The Kansas City Star

Monday Mix: McCarrick deep dive, Willow Creek future, Catholic losses, religious freedom worry

Monday Mix: McCarrick deep dive, Willow Creek future, Catholic losses, religious freedom worry

Welcome to another edition of the Monday Mix, where we focus on headlines and insights you might have missed from the weekend and late in the week.

The fine print: Just because we include a headline here doesn't mean we won't offer additional analysis in a different post, particularly if it's a major story. In fact, if you read a piece linked here and have questions or concerns that we might address, please don't hesitate to comment below or tweet us at @GetReligion. The goal here is to point at important news and say, "Hey, look at this."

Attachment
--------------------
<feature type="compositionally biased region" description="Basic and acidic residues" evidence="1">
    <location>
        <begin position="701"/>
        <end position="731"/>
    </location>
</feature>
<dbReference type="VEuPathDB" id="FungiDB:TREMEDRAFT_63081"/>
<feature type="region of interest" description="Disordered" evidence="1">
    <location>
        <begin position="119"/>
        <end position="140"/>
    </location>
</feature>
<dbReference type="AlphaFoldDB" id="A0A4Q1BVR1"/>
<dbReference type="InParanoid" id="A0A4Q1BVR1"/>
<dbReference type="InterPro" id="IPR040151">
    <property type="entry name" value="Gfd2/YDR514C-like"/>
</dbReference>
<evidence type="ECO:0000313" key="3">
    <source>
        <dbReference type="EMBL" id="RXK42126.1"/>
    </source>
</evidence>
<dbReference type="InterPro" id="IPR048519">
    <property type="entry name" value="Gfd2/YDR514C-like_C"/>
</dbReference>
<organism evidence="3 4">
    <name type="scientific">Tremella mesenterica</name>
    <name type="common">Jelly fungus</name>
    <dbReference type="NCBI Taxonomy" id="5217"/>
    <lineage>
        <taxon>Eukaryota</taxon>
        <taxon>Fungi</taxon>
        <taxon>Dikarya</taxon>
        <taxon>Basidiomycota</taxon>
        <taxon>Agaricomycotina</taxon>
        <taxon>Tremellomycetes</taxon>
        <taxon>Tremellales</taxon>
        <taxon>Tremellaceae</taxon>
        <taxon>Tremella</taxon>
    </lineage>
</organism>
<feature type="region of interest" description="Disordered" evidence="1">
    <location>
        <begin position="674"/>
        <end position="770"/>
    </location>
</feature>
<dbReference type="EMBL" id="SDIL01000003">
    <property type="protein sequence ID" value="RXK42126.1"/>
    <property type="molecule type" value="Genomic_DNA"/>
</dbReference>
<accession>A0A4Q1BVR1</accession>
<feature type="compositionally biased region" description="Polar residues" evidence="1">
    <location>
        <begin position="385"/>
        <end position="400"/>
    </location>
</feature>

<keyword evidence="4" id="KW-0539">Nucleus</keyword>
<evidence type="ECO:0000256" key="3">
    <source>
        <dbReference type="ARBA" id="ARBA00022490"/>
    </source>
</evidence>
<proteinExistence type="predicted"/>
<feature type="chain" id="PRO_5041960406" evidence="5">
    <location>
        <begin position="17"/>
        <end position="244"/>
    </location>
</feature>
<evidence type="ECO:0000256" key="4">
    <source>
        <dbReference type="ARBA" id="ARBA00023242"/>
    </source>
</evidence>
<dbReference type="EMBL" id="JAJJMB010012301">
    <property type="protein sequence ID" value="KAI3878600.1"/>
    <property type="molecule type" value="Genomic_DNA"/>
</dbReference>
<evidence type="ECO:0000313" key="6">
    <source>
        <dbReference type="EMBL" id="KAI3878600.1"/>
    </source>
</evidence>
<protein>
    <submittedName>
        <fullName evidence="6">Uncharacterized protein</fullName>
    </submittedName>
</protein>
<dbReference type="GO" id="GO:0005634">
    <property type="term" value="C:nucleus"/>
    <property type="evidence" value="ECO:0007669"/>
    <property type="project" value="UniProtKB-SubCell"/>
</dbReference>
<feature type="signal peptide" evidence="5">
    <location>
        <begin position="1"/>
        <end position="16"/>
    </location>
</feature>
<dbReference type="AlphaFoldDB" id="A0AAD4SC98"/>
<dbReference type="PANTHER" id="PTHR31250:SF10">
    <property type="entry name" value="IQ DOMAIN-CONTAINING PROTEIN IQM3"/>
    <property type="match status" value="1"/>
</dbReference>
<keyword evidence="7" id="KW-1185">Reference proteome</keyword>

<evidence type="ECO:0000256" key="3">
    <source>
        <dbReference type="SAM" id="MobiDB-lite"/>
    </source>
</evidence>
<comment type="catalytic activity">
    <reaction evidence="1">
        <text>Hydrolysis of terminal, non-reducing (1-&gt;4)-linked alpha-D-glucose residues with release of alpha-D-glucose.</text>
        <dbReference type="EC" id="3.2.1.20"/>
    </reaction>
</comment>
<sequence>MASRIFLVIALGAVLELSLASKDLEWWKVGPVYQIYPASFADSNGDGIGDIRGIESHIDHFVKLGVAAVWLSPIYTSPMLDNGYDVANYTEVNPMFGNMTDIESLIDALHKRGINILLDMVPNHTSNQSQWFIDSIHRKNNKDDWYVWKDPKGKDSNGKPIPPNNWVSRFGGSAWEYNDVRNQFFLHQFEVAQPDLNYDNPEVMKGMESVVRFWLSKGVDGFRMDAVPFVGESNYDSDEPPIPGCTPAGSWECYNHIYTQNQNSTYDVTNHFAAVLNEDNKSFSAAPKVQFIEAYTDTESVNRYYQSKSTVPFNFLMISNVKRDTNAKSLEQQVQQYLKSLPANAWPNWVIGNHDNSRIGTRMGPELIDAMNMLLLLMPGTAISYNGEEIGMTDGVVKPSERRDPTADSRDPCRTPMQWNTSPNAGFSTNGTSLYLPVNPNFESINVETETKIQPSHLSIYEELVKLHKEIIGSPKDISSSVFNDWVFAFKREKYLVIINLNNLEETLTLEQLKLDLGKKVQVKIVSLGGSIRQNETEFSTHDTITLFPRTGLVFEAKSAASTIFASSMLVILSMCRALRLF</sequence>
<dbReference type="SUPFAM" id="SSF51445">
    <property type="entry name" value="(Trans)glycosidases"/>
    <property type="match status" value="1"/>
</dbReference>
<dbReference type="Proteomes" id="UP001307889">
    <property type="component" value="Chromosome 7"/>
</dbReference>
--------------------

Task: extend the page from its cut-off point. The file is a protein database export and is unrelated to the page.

Three weekend reads

1. "Decisions could be made by one [Vatican official] who says: ‘Screw this, I’ll reroute it through the basement.’" Washington Post religion writer Michelle Boorstein takes a deep dive into “How the Vatican handled reports of Theodore McCarrick’s alleged sexual misconduct and what it says about the Catholic Church.”

Boorstein’s compelling overture:

In November 2000, a Manhattan priest got fed up with the secrets he knew about a star archbishop named Theodore McCarrick and decided to tell the Vatican.

For years, the Rev. Boniface Ramsey had heard from seminarians that McCarrick was pressuring them to sleep in his bed. The students told him they weren’t being touched, but still, he felt, it was totally inappropriate and irresponsible behavior — especially for the newly named archbishop of Washington.

Ramsey called the Vatican’s then-U.S. ambassador, Archbishop Gabriel Montalvo, who implored the priest to write the allegation so it could be sent up the chain in Rome. “Send the letter!” Montalvo demanded, Ramsey recalls.